By the early 1990s, pressure from Colombian authorities forced the Medellin cartel to modify its operations. As a result, they gave Mexican syndicates more responsibility over trafficking operations. Rather than paying Mexican DTOs to move cocaine into the United States, the Medellin cartel provided Mexican DTOs, such as the Arellano Felix cartel, with cocaine, and allowed them to set up their own distribution networks in the United States. (15) The 1992 arrest of Javier Pardo Cardona, the Medellin cartel's main contact with Mexican DTOs, signaled the decline of the Medellin's influence in Mexico. However, their rivals, the Cali cartel, had already filled the void. (16)
According to the Department of State, because of Colombia's focus on the Medellin cartel, the Cali cartel took responsibility for most of the trafficking through Mexico as early as 1990. (17) The U.S. State Department also reported that the Mexican government's use of radar and its implementation of a shoot-down policy in 1990 caused the Cali cartel to put a moratorium on multi-aircraft drug convoys to Mexico. They shifted their aviation operations southward from northern Mexico into Guatemala and, sources suspect, El Salvador, in order to move the cocaine through Mexico by surface vehicles to the U.S. (18) Working together, the Mexican and Cali cartels moved their staging areas to southern Mexico and neighboring Central America. (19)
The Cali cartel differed from the flamboyant Medellin cartel, best exemplified by Pablo Escobar. They preferred to associate with subtler Mexican traffickers who worked within the Mexican system. The Cali cartel developed close ties with Juan Garcia Abrego, the leader of the Gulf cartel. (20) Abrego offered to handle all the cocaine shipments into the United States in exchange for 50 percent of the profits. (21) By 1994, the Gulf cartel was handling as much as one-third of all cocaine shipments into the U.S. from Cali cartel suppliers. (22) In Guadalajara, Mexico, the Cali cartel established connections with the La Familia cartel, an anti-drug vigilante group in the state of Michoacan that evolved into a DTO affiliated with the Gulf cartel. (23)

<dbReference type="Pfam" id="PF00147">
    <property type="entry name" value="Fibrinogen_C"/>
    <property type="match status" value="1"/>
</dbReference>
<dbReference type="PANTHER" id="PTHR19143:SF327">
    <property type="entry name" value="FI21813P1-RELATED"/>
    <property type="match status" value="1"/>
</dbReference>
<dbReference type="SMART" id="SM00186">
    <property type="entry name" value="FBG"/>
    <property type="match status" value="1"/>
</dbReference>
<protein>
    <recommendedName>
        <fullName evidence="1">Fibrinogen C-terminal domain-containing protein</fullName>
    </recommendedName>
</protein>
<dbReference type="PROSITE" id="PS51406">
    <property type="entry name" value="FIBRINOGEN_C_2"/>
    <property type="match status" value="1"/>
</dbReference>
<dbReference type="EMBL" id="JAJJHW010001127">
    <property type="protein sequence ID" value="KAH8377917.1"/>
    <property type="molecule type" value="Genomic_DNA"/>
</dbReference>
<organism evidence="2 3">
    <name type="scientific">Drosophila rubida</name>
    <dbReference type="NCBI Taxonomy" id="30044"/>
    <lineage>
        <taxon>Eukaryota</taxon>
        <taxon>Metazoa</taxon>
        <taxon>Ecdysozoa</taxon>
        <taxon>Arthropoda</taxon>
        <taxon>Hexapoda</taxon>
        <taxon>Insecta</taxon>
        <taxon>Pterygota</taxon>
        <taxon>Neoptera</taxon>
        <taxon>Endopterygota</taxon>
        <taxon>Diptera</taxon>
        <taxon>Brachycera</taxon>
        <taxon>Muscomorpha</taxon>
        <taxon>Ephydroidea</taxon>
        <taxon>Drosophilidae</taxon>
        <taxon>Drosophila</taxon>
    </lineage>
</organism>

The Cali cartel also developed ties with Amado Carrillo Fuentes, who emerged as the undisputed leader of the Ciudad Juarez cartel by 1993. In January 1992, Cali cartel leader Gilberto Rodriguez-Orejuela met with Carrillo Fuentes in Guatemala, where they agreed that Carrillo Fuentes would fly 727 jets loaded with cocaine from Colombia to Mexico. Carillo Fuentes' air trafficking operation earned him the nickname "Lord of the Skies." (24) The Cali cartel preferred to work with Fuentes because he maintained tight security and compartmentalized his organization. He influenced Mexican officials to look the other way, acting much like Garcia Abrego. For example, many believe Abrego bribed Mario Ruiz Massieu, the Mexican Deputy Attorney General for Special Affairs, and Raul Salinas de Gortari to provide access to Mexican President Carlos Salinas de Gortari. (25)
According to a convicted trafficker, the "Gulf cartel grew" with the "support of the corrupt political system." The Mexican police, the Policia Judicial Federal Mejicano (PJFM), "controlled 90 percent of...